"I respect the environment. I am committed to leaving no physical trace and to clean up after myself as much as possible."

Participation
Our community is committed to a radically participatory ethic. We believe that transformative change, whether in the individual or in society, can occur only through the medium of deeply personal participation. We achieve being through doing. Everyone is invited to work. Everyone is invited to play. We make the world real through actions that open the heart.

"I am allowed to participate. In fact I invite myself to work, play, and make the world real through actions that open the heart."

Immediacy
Immediate experience is, in many ways, the most important touchstone of value in our culture. We seek to overcome barriers that stand between us and a recognition of our inner selves, the reality of those around us, participation in society, and contact with a natural world exceeding human powers. No idea can substitute for this experience.

"Immediate experience is everything. I will seek to overcome barriers that stand between myself and the recognition of my inner life, the reality of those around me, participation in society, and contact with the more than human world."

There, I feel totally wide awake, resolved and principled! But I'm not quite finished.
Then I wandered around in the essay section of the burning man web site and found more treasure. So here you are but do visit their website and explore the desert.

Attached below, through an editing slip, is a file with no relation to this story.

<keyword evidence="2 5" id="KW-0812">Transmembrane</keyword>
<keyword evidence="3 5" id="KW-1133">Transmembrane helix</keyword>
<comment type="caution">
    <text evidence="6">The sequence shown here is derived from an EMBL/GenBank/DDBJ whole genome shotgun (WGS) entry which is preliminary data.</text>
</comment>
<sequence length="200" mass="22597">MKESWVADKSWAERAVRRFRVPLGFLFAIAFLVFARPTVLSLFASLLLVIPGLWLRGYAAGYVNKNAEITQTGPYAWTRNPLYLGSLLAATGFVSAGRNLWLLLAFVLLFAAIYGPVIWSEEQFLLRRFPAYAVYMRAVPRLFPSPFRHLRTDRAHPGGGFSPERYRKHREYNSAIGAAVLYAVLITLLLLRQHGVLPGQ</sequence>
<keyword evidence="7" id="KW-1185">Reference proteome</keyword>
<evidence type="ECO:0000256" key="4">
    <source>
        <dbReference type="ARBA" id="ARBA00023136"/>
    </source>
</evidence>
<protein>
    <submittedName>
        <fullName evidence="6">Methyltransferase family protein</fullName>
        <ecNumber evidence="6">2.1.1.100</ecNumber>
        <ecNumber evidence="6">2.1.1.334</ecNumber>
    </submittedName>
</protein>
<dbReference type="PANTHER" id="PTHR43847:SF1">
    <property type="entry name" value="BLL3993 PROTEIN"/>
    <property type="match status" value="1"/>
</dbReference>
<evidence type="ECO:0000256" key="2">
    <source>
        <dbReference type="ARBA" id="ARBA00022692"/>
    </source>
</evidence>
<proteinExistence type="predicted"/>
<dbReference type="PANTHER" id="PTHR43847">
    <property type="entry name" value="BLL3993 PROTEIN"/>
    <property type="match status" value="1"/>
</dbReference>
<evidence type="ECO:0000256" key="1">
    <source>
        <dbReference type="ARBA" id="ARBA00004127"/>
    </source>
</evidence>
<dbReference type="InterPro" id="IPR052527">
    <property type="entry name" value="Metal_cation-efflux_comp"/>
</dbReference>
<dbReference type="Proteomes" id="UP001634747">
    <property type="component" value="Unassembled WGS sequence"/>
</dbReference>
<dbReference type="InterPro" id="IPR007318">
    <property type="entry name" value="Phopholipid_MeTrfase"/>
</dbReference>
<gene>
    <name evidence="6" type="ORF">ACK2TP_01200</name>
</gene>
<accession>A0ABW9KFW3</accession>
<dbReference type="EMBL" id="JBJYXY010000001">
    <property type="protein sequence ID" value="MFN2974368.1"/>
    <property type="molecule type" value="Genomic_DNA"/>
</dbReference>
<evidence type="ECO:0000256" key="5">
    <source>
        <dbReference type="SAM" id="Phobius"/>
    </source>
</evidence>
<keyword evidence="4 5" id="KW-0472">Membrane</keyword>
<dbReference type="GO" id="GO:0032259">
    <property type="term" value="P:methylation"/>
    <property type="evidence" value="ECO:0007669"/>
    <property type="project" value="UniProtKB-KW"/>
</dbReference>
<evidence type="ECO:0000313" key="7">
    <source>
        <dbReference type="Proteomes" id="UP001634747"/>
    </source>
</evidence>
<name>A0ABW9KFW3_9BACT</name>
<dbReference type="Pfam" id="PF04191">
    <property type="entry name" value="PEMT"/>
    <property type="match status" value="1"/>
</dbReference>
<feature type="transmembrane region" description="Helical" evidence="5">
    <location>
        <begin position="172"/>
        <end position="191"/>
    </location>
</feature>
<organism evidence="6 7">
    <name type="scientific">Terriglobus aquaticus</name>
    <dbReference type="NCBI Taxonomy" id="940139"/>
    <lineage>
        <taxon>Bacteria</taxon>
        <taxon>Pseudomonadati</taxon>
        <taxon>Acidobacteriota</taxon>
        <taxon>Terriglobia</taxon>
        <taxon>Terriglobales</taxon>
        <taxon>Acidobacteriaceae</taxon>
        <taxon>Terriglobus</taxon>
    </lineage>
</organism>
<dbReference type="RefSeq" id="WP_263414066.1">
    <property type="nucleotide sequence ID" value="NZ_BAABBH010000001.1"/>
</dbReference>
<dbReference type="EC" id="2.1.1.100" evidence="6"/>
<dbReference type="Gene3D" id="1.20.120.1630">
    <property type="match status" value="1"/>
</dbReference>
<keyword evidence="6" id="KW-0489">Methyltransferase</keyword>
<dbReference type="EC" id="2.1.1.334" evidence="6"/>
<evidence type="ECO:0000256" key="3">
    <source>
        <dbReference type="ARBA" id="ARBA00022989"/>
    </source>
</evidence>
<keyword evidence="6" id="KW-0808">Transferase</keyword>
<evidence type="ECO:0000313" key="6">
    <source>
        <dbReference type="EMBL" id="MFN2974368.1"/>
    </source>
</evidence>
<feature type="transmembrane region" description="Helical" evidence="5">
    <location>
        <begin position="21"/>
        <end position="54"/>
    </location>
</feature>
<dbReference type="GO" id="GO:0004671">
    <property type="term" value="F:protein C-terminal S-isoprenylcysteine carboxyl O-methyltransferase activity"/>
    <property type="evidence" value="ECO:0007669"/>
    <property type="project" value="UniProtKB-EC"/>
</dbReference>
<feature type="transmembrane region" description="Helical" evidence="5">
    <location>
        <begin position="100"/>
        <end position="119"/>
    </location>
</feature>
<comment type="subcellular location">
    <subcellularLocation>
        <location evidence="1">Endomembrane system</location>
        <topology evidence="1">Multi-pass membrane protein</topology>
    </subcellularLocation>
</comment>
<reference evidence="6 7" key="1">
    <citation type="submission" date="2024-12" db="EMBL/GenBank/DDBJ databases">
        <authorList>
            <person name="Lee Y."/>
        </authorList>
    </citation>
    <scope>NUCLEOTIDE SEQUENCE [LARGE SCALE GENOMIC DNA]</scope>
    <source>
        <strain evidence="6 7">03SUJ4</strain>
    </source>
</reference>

Curator's Statement : How I Fell From the Art World and Landed at Burning Man
By Christine Kristen who is an artist, writer, curator and Returned Peace Corps Volunteer (which as a RPCV myself, I happen to think is way cool)

"Burning Man has in a sense given art back to the community. Participants don't have to go into a museum or gallery to look at the art in a detached manner; they can help build it, they can touch it, and they can play with it. In a sense we have a sort of informal art school happening in the desert, as artists share information with those who have never created art...
Burning Man does provide an alternative art making experience, a sort of bridge, if you will, between the completely community-based way of art-making I experienced in Africa and the self-oriented competitive world I experienced in New York. At least during one part of the year one can experience making art in this radically different way, which might change how one thinks about the process. We are already seeing artists who have worked in the desert return to their own communities and create art events in the Burning Man spirit. At the beginning of the twenty first century, people are hungry for authentic culture to which they feel connected, and what better way to connect than by creating it ourselves? The great lesson of Burning Man is that we can, indeed, create our own world."

Also...

Raw Vision article by Christine Kristen titled "Reconnecting Art and Life at Burning Man" had this treasure.

"In a community where the art is not intended to be sold or reviewed, but to generate community and interactivity, its aesthetic merit seems somewhat beside the point. In Black Rock City art is not a precious commodity to be marketed, dissected by critics, or locked up in a museum. It is a vital part of the community, whose shared experiences in its creation and its life on the playa give it meaning and value."


I'm thinking I may need to rethink this belief of mine that I'd shrivel up and blow away in the desert. I may need to visit Burning Man one day.